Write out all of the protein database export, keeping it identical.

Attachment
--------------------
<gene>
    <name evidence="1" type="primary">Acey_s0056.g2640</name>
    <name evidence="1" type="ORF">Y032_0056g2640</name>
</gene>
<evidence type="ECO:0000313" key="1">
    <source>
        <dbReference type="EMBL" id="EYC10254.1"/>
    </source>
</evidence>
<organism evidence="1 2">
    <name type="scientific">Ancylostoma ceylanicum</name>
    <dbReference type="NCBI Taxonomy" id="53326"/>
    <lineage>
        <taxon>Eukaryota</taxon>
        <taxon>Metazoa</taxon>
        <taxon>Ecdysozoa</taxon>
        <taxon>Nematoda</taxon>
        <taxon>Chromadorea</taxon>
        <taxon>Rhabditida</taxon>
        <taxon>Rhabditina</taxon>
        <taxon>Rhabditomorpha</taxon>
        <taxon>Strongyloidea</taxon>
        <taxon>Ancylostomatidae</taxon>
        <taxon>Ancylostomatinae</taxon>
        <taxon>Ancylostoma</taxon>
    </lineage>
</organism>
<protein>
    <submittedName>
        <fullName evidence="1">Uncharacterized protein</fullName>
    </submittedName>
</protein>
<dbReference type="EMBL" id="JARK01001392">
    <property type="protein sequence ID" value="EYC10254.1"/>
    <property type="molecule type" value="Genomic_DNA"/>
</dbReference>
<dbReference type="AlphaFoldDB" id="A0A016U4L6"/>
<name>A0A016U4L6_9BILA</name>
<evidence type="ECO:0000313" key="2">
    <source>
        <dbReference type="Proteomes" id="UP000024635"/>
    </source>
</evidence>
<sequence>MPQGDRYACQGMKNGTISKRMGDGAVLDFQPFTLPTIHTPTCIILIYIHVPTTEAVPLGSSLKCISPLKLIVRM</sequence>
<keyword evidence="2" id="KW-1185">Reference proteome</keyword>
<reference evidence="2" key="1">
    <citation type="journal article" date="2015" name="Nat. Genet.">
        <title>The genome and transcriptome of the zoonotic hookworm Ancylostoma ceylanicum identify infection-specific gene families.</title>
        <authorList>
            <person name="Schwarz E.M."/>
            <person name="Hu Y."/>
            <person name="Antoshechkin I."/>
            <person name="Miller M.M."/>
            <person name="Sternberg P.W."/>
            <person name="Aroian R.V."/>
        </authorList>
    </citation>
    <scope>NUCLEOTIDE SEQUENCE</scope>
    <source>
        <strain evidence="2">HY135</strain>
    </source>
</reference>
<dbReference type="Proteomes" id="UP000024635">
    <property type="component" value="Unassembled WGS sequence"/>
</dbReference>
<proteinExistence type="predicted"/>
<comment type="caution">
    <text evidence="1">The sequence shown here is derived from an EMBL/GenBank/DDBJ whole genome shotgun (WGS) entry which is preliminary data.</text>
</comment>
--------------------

<gene>
    <name evidence="1" type="primary">Acey_s0056.g2640</name>
    <name evidence="1" type="ORF">Y032_0056g2640</name>
</gene>
<evidence type="ECO:0000313" key="1">
    <source>
        <dbReference type="EMBL" id="EYC10254.1"/>
    </source>
</evidence>
<organism evidence="1 2">
    <name type="scientific">Ancylostoma ceylanicum</name>
    <dbReference type="NCBI Taxonomy" id="53326"/>
    <lineage>
        <taxon>Eukaryota</taxon>
        <taxon>Metazoa</taxon>
        <taxon>Ecdysozoa</taxon>
        <taxon>Nematoda</taxon>
        <taxon>Chromadorea</taxon>
        <taxon>Rhabditida</taxon>
        <taxon>Rhabditina</taxon>
        <taxon>Rhabditomorpha</taxon>
        <taxon>Strongyloidea</taxon>
        <taxon>Ancylostomatidae</taxon>
        <taxon>Ancylostomatinae</taxon>
        <taxon>Ancylostoma</taxon>
    </lineage>
</organism>
<protein>
    <submittedName>
        <fullName evidence="1">Uncharacterized protein</fullName>
    </submittedName>
</protein>
<dbReference type="EMBL" id="JARK01001392">
    <property type="protein sequence ID" value="EYC10254.1"/>
    <property type="molecule type" value="Genomic_DNA"/>
</dbReference>
<dbReference type="AlphaFoldDB" id="A0A016U4L6"/>
<name>A0A016U4L6_9BILA</name>
<evidence type="ECO:0000313" key="2">
    <source>
        <dbReference type="Proteomes" id="UP000024635"/>
    </source>
</evidence>
<sequence>MPQGDRYACQGMKNGTISKRMGDGAVLDFQPFTLPTIHTPTCIILIYIHVPTTEAVPLGSSLKCISPLKLIVRM</sequence>
<keyword evidence="2" id="KW-1185">Reference proteome</keyword>
<reference evidence="2" key="1">
    <citation type="journal article" date="2015" name="Nat. Genet.">
        <title>The genome and transcriptome of the zoonotic hookworm Ancylostoma ceylanicum identify infection-specific gene families.</title>
        <authorList>
            <person name="Schwarz E.M."/>
            <person name="Hu Y."/>
            <person name="Antoshechkin I."/>
            <person name="Miller M.M."/>
            <person name="Sternberg P.W."/>
            <person name="Aroian R.V."/>
        </authorList>
    </citation>
    <scope>NUCLEOTIDE SEQUENCE</scope>
    <source>
        <strain evidence="2">HY135</strain>
    </source>
</reference>
<dbReference type="Proteomes" id="UP000024635">
    <property type="component" value="Unassembled WGS sequence"/>
</dbReference>
<proteinExistence type="predicted"/>
<comment type="caution">
    <text evidence="1">The sequence shown here is derived from an EMBL/GenBank/DDBJ whole genome shotgun (WGS) entry which is preliminary data.</text>
</comment>